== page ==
Tag: Jeff Carter

2014 NHL Stanley Cup Final - Game Three

Video: Quick, Richards help Kings take commanding 3-0 lead


The Los Angeles Kings are one period away from owning a 3-0 series lead against the New York Rangers in the 2014 Stanley Cup Final, even if the level of play has been much closer than the most obvious numbers might indicate.

In Game 3, it’s all been about getting some positive bounces and some positively brilliant play from Jonathan Quick. He added to his collection of great saves in this game with a beauty of a save in the second period:

Jeff Carter’s 1-0 tally with less than a second remaining could be argued as symbolic of this game, yet there’s also Mike Richards punching this goal in after another bounce went the Kings’ way:

The Kings hold a towering 3-0 lead going into the third period. The Rangers will need a blistering 20 minutes to even have a chance of extending this game and avoiding a 3-0 series deficit. It doesn’t look like Quick is going to yield in this contest, though.

Video: Carter beats the buzzer in the first period

Jeff Carter

Before the first period, Madison Square Garden featured the festive atmosphere you’d expect from the first Stanley Cup Final contest it’s hosted in 20 years. Heading into the first intermission, the crowd was rendered silent by an absolutely stunning Jeff Carter goal.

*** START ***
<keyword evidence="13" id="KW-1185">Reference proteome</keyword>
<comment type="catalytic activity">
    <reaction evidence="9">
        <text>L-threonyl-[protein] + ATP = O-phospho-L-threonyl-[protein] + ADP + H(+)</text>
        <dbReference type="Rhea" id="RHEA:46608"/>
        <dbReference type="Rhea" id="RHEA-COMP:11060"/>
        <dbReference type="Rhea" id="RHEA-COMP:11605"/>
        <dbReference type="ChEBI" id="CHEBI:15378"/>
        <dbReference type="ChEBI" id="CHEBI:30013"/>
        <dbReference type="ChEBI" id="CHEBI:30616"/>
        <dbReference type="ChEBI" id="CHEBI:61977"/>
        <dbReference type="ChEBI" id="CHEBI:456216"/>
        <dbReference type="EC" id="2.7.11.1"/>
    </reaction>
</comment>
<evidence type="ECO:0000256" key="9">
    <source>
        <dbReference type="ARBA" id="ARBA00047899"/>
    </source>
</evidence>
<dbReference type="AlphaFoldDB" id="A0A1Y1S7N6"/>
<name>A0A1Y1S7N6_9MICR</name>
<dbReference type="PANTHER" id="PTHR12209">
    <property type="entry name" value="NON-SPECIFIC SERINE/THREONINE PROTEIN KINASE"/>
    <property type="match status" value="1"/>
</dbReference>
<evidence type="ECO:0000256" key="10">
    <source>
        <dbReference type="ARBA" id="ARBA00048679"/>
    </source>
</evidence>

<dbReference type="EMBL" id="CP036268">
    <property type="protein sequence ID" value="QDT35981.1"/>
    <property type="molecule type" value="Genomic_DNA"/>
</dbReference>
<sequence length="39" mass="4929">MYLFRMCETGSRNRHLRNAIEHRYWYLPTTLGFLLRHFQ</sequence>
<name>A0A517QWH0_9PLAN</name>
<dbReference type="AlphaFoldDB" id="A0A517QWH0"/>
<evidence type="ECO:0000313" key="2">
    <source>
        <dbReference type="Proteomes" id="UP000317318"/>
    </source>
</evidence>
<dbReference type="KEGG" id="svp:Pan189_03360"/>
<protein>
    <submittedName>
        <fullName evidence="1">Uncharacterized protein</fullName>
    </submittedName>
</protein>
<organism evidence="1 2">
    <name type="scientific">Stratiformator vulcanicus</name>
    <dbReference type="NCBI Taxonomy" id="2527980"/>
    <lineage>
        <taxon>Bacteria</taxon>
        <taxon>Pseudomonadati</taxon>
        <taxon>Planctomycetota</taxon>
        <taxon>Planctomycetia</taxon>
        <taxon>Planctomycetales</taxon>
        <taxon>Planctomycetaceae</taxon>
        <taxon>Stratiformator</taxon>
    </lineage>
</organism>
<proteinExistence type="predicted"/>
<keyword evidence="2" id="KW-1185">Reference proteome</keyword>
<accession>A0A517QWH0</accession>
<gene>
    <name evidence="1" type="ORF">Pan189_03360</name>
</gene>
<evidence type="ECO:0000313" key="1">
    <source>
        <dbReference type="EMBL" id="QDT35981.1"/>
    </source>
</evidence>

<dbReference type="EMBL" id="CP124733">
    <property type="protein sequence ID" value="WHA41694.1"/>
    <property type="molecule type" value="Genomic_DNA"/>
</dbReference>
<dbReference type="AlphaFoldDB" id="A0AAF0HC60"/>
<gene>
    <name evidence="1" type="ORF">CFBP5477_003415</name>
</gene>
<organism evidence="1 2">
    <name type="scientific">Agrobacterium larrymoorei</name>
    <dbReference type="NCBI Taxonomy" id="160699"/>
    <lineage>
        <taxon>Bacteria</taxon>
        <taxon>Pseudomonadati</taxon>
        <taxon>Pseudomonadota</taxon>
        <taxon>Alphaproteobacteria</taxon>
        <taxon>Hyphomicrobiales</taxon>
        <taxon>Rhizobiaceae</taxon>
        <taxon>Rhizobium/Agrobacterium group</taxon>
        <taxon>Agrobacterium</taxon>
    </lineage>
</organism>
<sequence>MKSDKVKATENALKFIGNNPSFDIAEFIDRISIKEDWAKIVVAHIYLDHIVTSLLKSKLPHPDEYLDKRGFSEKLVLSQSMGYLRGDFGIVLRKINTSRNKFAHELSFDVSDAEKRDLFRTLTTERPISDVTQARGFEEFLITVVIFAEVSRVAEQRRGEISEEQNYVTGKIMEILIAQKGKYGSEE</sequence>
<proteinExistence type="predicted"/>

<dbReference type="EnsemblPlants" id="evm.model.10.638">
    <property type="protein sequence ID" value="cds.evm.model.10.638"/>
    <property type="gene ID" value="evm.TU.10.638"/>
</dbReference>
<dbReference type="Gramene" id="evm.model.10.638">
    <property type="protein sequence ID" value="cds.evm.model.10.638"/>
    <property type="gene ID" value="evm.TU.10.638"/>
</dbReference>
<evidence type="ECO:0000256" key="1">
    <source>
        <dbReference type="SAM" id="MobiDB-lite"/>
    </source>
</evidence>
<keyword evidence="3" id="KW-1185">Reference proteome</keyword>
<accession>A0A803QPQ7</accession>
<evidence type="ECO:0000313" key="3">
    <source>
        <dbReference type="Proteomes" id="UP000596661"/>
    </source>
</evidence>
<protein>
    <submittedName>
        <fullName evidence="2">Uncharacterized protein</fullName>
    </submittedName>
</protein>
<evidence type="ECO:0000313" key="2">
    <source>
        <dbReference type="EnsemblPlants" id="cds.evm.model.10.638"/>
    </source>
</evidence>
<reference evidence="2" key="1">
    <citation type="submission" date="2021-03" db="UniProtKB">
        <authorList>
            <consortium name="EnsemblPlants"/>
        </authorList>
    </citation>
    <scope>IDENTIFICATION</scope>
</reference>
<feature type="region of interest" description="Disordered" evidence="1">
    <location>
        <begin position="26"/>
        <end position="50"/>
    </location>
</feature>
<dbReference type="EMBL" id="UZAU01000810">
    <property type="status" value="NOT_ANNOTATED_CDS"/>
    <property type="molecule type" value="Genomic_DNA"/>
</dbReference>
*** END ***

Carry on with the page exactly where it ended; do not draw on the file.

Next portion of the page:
The Los Angeles Kings enter the middle frame with their first regulation lead as Carter scored with less than second left:

Can the New York Rangers bounce back from this deficit? They have two periods to score at least one goal. If this series’ first two contests are any indication, we could be in for plenty of other twists and turns.

Competition Committee: Embellishment is ‘out of control’

2014 NHL Stanley Cup Final - Game Two

The NHL’s Competition Committee met for five hours on Monday, yet they didn’t come to a consensus on many major issues. There was one key exception, though: the league clearly wants to cut down on embellishment.

“We feel (embellishment) is out of control,” Campbell said, according to the Canadian Press’ Stephen Whyno.

There certainly were some high-profile moments of perceived “diving” in Game 2 of the 2014 Stanley Cup Final, particularly in an unusually penalty-heavy overtime. Many were unhappy about a penalty Rick Nash drew on Justin Williams and an interference call Jeff Carter received on Henrik Lundqvist.